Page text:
By: Larry Burke, Davis Wright Tremaine & John Foxwell, R.G., Ash Creek Associates
As mentioned in Cheyenne Chapman’s Oregon State Bar Environmental and Natural Resources Section E-Outlook article earlier this year (2012, Issue No. 3), Prospective Purchaser Agreements (“PPAs”) are an innovative approach to address barriers to the cleanup and redevelopment of contaminated sites. According to Chapman, clean is the best defense to liability. But as a practical matter, other considerations lead buyers to consider contaminated properties. The Department of Environmental Quality’s (“DEQ’s”) PPA Program offers an important tool for buyers to proceed with transactions despite the presence of contamination. Not all sites qualify for participation. What if a site is not a candidate for the PPA process? What if the schedule for a transaction cannot accommodate the PPA process? There are a range of details that may be considered when purchasers pursue the route of purchasing industrial or commercial properties with environmental liabilities and tools to minimize these liabilities instead of (and sometimes in addition to) having state or federal liability protections as a component.
At the heart of such an analysis is figuring out how to identify the liabilities that may be associated with a purchase, and then allocating the associated risks accordingly. When the dollar went further there was a saying that anyone can win a lawsuit if they spend a million dollars on it, but that doesn’t help your client if the case is worth $500,000. In transactions, the focus needs to be on all appropriate inquiry. This is a combined technical and legal problem, because the American Society for Testing and Materials (“ASTM”) standard and definition of “All Appropriate Inquiry” is limited to consideration of hazardous substances. There are many other considerations that go into a property acquisition, such as regulatory compliance, building materials, and natural hazards, that go beyond the identification of Recognized Environmental Conditions (‘RECs”). So, it is critical that the attorney and consultants work together to identify the information needed to assess liability and continuing obligations with the purchase, and the corresponding level of inquiry that is needed to characterize and quantify these considerations.
The current ASTM standards establish the floor in exercising due diligence for environmental site assessments. There are risks in publishing reports with incorrect, inadequate or poorly interpreted data, or performing testing that is either disproportionate to the amount of liability or provides little marginal clarification of liabilities. Inadequate or poorly interpreted data can result in a failed transaction and a “stain” on a property that is difficult to remove and diminishes value, which becomes a technical and legal issue no one wants. These are recurring considerations for consultants, because Phase I Environmental Site Assessments (“ESAs”) are frequently commodity activities where cost is the primary basis for selection. As a result, many Phase I ESAs are completed that may meet the minimum ASTM standard, but may not have asked and addressed key considerations, such as environmental business risk, natural hazards, hazardous building materials, former agricultural chemicals, and many others. Even worse results can occur if the consultant is selected based on price alone. In 1994, owners of more than 30 contaminated sites learned that their consultant had submitted false or forged documentation. Choosing the lowest cost consultant turned out to be quite expensive.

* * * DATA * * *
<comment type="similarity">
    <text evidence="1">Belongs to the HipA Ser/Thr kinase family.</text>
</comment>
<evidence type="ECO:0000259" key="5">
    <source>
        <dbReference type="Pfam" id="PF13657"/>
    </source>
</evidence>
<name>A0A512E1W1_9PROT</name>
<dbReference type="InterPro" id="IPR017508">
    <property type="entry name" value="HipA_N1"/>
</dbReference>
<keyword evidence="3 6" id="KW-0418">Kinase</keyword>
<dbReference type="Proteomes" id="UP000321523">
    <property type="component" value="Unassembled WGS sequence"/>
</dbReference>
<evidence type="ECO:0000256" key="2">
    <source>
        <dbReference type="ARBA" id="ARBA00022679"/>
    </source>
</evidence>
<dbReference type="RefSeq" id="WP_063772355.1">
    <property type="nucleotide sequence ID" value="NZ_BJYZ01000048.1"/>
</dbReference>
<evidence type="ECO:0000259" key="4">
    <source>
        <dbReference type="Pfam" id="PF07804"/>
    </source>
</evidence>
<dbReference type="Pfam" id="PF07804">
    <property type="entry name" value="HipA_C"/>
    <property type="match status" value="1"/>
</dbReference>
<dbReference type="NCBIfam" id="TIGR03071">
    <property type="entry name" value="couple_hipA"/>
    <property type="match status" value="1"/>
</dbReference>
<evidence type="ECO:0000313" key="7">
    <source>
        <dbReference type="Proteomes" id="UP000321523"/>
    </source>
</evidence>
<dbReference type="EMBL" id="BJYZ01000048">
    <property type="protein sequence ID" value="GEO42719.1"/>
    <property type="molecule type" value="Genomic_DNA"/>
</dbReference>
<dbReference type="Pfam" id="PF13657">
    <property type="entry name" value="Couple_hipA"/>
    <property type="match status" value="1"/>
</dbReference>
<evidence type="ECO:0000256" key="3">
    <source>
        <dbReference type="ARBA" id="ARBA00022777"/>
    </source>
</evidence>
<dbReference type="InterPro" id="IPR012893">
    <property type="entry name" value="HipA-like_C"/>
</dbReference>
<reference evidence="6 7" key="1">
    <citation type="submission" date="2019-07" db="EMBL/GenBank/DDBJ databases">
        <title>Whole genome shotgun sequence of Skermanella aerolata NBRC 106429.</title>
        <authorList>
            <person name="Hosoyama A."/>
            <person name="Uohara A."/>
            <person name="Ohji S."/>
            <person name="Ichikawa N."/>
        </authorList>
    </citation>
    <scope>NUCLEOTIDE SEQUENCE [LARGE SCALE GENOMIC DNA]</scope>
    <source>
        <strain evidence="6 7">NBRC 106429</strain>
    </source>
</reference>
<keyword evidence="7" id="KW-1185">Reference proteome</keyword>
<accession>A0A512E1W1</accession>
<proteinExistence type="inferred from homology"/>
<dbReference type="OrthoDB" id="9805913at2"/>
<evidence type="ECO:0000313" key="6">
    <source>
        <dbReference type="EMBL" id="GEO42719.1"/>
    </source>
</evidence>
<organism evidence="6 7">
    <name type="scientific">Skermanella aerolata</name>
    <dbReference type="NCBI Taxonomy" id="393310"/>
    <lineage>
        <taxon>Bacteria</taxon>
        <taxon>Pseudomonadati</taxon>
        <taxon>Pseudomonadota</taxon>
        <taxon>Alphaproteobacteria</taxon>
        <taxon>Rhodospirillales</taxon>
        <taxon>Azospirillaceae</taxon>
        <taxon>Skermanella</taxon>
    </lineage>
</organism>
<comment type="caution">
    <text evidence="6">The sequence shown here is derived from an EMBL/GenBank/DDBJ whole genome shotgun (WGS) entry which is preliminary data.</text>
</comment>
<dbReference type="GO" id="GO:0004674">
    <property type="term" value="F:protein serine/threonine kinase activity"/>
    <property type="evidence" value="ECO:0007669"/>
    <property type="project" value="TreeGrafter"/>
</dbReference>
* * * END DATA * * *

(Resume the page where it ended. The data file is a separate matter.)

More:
Once environmental liability is identified, responsibility for the liability and future risk needs to be allocated. The answer may be allocation or indemnifications involving the parties, insurance coverage, and other potentially responsible parties. The State can be a participant in this negotiation through the PPA process. However, there are risks associated with participating in the Bona Fide Prospective Purchaser (“BFPP”) process. Violation of the purchaser’s obligations can result in significant liability. Further, buildings and continuing business on the contaminated property present issues that may create separate problems for the buyer. Buyers need to be sure that the allocation of all liability is addressed prior to completing the purchase. An effective purchase and sale agreement can clearly identify the liabilities, continuing obligations, and responsibilities moving forward. This may involve allocation and indemnifications. These considerations and tools can be used to understand risks and get parties to see past fear and blame, and, instead, forge agreements to implement solutions that often involve multiple parties or multiple issues.
Purchasers are placing money on the table. There are many things that can go wrong and many of those things involve environmental liability. There is no magic bullet, but the best advice is to consider all the potential risks and develop an appropriate strategy before the deal is done, and then keep re-thinking all of the risks as new data become available. It is a dirty world so it is best to be careful!